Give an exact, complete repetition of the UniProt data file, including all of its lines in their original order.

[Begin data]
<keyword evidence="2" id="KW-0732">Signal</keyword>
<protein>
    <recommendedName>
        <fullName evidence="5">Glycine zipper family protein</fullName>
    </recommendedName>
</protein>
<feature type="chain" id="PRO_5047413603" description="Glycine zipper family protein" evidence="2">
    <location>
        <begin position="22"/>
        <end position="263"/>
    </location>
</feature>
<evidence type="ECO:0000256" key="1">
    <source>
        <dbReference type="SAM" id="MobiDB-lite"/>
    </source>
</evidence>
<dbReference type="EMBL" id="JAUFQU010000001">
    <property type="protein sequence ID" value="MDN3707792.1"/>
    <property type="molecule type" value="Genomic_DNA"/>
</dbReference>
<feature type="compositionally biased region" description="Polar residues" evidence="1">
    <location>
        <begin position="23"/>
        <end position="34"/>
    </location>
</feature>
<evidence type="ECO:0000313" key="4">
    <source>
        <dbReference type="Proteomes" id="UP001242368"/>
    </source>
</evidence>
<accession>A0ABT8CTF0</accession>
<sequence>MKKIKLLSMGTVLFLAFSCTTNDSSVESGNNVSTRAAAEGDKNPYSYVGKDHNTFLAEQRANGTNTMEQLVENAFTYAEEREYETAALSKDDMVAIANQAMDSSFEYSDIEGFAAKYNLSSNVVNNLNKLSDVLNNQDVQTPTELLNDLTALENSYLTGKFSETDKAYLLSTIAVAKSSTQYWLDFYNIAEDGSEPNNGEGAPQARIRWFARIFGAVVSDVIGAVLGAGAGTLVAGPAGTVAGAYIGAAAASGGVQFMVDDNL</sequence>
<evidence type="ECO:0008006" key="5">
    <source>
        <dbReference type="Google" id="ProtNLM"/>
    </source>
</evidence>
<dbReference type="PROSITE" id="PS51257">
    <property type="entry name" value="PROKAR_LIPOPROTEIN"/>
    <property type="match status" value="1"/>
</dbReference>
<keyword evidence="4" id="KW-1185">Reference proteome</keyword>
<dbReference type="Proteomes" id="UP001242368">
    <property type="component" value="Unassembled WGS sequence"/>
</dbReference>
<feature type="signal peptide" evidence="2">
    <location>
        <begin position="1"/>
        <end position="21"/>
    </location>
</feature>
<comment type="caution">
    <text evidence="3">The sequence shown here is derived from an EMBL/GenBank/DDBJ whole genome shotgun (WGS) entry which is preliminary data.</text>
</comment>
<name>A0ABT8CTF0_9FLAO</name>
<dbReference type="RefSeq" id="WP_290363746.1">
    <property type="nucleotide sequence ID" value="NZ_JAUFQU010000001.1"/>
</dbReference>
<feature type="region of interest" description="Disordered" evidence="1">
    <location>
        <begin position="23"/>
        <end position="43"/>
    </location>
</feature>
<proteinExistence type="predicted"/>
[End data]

<keyword evidence="2" id="KW-0732">Signal</keyword>
<protein>
    <recommendedName>
        <fullName evidence="5">Glycine zipper family protein</fullName>
    </recommendedName>
</protein>
<feature type="chain" id="PRO_5047413603" description="Glycine zipper family protein" evidence="2">
    <location>
        <begin position="22"/>
        <end position="263"/>
    </location>
</feature>
<evidence type="ECO:0000256" key="1">
    <source>
        <dbReference type="SAM" id="MobiDB-lite"/>
    </source>
</evidence>
<dbReference type="EMBL" id="JAUFQU010000001">
    <property type="protein sequence ID" value="MDN3707792.1"/>
    <property type="molecule type" value="Genomic_DNA"/>
</dbReference>
<feature type="compositionally biased region" description="Polar residues" evidence="1">
    <location>
        <begin position="23"/>
        <end position="34"/>
    </location>
</feature>
<evidence type="ECO:0000313" key="4">
    <source>
        <dbReference type="Proteomes" id="UP001242368"/>
    </source>
</evidence>
<accession>A0ABT8CTF0</accession>
<sequence>MKKIKLLSMGTVLFLAFSCTTNDSSVESGNNVSTRAAAEGDKNPYSYVGKDHNTFLAEQRANGTNTMEQLVENAFTYAEEREYETAALSKDDMVAIANQAMDSSFEYSDIEGFAAKYNLSSNVVNNLNKLSDVLNNQDVQTPTELLNDLTALENSYLTGKFSETDKAYLLSTIAVAKSSTQYWLDFYNIAEDGSEPNNGEGAPQARIRWFARIFGAVVSDVIGAVLGAGAGTLVAGPAGTVAGAYIGAAAASGGVQFMVDDNL</sequence>
<evidence type="ECO:0008006" key="5">
    <source>
        <dbReference type="Google" id="ProtNLM"/>
    </source>
</evidence>
<dbReference type="PROSITE" id="PS51257">
    <property type="entry name" value="PROKAR_LIPOPROTEIN"/>
    <property type="match status" value="1"/>
</dbReference>
<keyword evidence="4" id="KW-1185">Reference proteome</keyword>
<dbReference type="Proteomes" id="UP001242368">
    <property type="component" value="Unassembled WGS sequence"/>
</dbReference>
<feature type="signal peptide" evidence="2">
    <location>
        <begin position="1"/>
        <end position="21"/>
    </location>
</feature>
<comment type="caution">
    <text evidence="3">The sequence shown here is derived from an EMBL/GenBank/DDBJ whole genome shotgun (WGS) entry which is preliminary data.</text>
</comment>
<name>A0ABT8CTF0_9FLAO</name>
<dbReference type="RefSeq" id="WP_290363746.1">
    <property type="nucleotide sequence ID" value="NZ_JAUFQU010000001.1"/>
</dbReference>
<feature type="region of interest" description="Disordered" evidence="1">
    <location>
        <begin position="23"/>
        <end position="43"/>
    </location>
</feature>
<proteinExistence type="predicted"/>